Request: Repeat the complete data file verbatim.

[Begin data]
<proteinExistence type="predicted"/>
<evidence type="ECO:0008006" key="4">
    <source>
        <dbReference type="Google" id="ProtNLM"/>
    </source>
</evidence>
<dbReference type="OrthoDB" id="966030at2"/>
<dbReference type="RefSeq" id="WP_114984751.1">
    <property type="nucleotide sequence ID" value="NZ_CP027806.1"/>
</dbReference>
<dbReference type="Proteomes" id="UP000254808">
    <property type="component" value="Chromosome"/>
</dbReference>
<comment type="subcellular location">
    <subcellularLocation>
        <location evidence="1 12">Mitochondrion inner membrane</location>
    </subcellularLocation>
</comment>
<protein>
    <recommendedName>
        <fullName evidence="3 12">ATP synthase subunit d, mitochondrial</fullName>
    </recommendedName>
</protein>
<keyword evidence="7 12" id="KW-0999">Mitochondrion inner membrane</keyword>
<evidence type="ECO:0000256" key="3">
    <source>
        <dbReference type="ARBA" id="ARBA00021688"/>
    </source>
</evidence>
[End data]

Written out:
<proteinExistence type="predicted"/>
<evidence type="ECO:0008006" key="4">
    <source>
        <dbReference type="Google" id="ProtNLM"/>
    </source>
</evidence>
<dbReference type="OrthoDB" id="966030at2"/>
<dbReference type="RefSeq" id="WP_114984751.1">
    <property type="nucleotide sequence ID" value="NZ_CP027806.1"/>
</dbReference>
<dbReference type="Proteomes" id="UP000254808">
    <property type="component" value="Chromosome"/>
</dbReference>
<comment type="subcellular location">
    <subcellularLocation>
        <location evidence="1 12">Mitochondrion inner membrane</location>
    </subcellularLocation>
</comment>
<protein>
    <recommendedName>
        <fullName evidence="3 12">ATP synthase subunit d, mitochondrial</fullName>
    </recommendedName>
</protein>
<keyword evidence="7 12" id="KW-0999">Mitochondrion inner membrane</keyword>
<evidence type="ECO:0000256" key="3">
    <source>
        <dbReference type="ARBA" id="ARBA00021688"/>
    </source>
</evidence>